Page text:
Globe iconLogin iconRecap iconSearch iconTickets icon

Nats join fans in thrill of watching Scherzer's no-no

WASHINGTON -- Last Sept. 28, the final day of the 2014 season, Reed Johnson was one of 10 Marlins who stepped to the plate against the Nationals' Jordan Zimmermann without breaking through for a hit.

• Cast your Esurance All-Star ballot for #ASGWorthy players

Nine months later, Johnson found himself with a different view of history. Now with the Nats but on the disabled list, Johnson watched from the Washington dugout on Saturday as Max Scherzer came within one out of a perfect game before finishing off a no-hitter against the Pirates, as the Nationals won, 6-0.

Video: Must C Classic: Scherzer's monumental no-no

"The last inning when he's walking out there and the crowd stands up and starts getting crazy, I'm like, 'Man, this is all too familiar, but I was on the other side last year,'" Johnson said. "It's a little more fun when you're on the good side of things."

Scherzer's teammates have enjoyed his dominant pitching throughout the year, and no performance was more thrilling than Saturday's, whether they took it in from the field or the dugout.

"Every time the guy grabs the ball, he's on the verge of something," said shortstop Ian Desmond.

Complete coverage: Max Scherzer no-hitter"You see some crazy swings by professional hitters," said first baseman Tyler Moore, who was on the field for the end of Zimmermann's no-no. "Sometimes I feel like they don't have a chance."

Johnson has witnessed a lot of good pitching over his 13 big league seasons. He played behind Carlos Zambrano when Zambrano threw a no-hitter for the Cubs on Sept. 14, 2008, against Houston. Johnson still found himself in awe of Scherzer's effort, which came on the heels of a 16-strikeout one-hitter in Milwaukee.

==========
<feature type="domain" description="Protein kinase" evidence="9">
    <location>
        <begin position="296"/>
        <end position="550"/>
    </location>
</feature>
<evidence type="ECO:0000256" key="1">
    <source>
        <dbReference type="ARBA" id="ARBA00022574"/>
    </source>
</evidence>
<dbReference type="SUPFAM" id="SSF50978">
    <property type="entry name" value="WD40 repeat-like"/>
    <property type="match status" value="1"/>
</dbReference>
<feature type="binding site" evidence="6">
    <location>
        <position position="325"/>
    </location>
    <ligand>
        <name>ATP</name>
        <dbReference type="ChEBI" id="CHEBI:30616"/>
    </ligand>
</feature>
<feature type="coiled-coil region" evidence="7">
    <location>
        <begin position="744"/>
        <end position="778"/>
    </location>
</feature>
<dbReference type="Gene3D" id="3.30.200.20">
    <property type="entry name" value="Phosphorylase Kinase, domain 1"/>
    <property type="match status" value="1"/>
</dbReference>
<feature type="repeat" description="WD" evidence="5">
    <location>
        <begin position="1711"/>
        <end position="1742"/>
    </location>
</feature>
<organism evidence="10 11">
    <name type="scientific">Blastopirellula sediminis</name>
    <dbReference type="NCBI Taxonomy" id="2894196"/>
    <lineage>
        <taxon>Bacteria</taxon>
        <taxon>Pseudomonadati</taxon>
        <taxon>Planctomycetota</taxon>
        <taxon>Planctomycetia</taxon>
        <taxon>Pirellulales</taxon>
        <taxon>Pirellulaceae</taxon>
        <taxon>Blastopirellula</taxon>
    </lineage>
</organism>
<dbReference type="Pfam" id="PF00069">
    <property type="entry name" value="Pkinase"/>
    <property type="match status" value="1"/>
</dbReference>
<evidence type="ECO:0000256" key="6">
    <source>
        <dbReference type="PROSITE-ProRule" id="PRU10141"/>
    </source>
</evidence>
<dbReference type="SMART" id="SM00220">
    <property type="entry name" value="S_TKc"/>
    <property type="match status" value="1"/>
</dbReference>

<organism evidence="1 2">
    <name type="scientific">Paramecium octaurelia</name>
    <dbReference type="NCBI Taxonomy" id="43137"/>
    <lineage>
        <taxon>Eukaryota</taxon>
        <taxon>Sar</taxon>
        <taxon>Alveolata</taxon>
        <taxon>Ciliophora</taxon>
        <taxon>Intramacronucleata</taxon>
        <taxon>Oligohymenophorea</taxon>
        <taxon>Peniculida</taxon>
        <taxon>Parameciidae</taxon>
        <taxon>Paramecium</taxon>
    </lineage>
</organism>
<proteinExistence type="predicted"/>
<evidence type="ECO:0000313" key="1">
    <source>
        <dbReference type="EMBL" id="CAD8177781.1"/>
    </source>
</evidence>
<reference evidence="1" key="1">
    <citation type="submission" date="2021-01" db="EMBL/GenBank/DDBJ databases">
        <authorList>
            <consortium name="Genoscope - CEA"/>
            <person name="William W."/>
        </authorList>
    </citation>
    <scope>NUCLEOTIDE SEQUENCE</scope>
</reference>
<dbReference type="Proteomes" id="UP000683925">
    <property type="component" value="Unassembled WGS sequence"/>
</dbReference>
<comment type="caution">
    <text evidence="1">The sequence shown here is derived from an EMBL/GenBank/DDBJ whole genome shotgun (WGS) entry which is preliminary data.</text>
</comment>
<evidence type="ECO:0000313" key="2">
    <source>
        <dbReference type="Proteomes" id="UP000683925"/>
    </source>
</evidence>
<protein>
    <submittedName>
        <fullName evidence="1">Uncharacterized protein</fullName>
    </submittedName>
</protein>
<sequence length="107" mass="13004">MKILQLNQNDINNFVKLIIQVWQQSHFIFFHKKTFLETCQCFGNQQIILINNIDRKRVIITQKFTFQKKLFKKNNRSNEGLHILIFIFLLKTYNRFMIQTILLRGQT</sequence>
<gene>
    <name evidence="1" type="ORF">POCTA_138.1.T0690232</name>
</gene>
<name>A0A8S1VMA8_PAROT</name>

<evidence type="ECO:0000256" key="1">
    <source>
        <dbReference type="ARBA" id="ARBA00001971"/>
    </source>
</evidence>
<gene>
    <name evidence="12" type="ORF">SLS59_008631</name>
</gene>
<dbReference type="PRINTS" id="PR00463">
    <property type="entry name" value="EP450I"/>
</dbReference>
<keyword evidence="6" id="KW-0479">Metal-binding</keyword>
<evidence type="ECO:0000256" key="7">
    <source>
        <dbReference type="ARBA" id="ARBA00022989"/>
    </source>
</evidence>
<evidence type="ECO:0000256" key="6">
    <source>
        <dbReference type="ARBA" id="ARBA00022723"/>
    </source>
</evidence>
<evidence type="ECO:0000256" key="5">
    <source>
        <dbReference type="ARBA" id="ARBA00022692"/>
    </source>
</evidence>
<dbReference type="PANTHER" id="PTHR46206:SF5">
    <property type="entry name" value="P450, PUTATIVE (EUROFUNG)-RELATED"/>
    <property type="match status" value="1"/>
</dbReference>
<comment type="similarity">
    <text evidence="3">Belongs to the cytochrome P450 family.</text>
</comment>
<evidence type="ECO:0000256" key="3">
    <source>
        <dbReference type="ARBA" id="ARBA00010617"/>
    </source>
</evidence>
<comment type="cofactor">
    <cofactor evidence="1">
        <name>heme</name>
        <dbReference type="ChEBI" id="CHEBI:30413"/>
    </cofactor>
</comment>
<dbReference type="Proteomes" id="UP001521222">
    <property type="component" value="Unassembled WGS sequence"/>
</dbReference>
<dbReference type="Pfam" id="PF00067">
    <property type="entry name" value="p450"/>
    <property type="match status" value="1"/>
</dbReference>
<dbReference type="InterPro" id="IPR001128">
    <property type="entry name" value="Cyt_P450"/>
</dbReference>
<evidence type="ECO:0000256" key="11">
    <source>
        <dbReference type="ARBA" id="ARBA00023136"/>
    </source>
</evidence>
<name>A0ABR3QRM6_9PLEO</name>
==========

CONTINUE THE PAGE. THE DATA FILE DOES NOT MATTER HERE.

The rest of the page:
"That's got to be one of the most dominant two-start performances in a long, long time," Johnson said.

Rookie pitcher Joe Ross has only been in the big leagues for two weeks, so for him it was a new experience. As the game went along, Ross could hear the sellout crowd of 41,104 getting louder by the inning. Everyone in the dugout got on the edge of their seats and many leaned against the railing.

Then, with two outs and two strikes, Scherzer hit Jose Tabata to end the perfecto.

Video: [email protected]: Espinosa, McCatty on Scherzer's no-hitter

"It was like a split second of, 'Dang it,'" Ross said. "Obviously not in those words, but right when [the umpire] said to take first, everyone was like, 'Dang.' And then everybody was cheering him immediately after that: 'Hey, let's go, let's get this last guy -- no-hitter.'"

Josh Harrison followed with a fly ball to left field. Michael Taylor made the catch, and the Nats mobbed Scherzer on the field.

"It was exciting," Ross said. "I felt like I was part of the game, except all I did was sit on the bench and drink water and eat seeds. It was fun. It was a lot of fun."

Andrew Simon is a reporter for Follow him on Twitter @AndrewSimonMLB.
Read More: Washington Nationals, Max Scherzer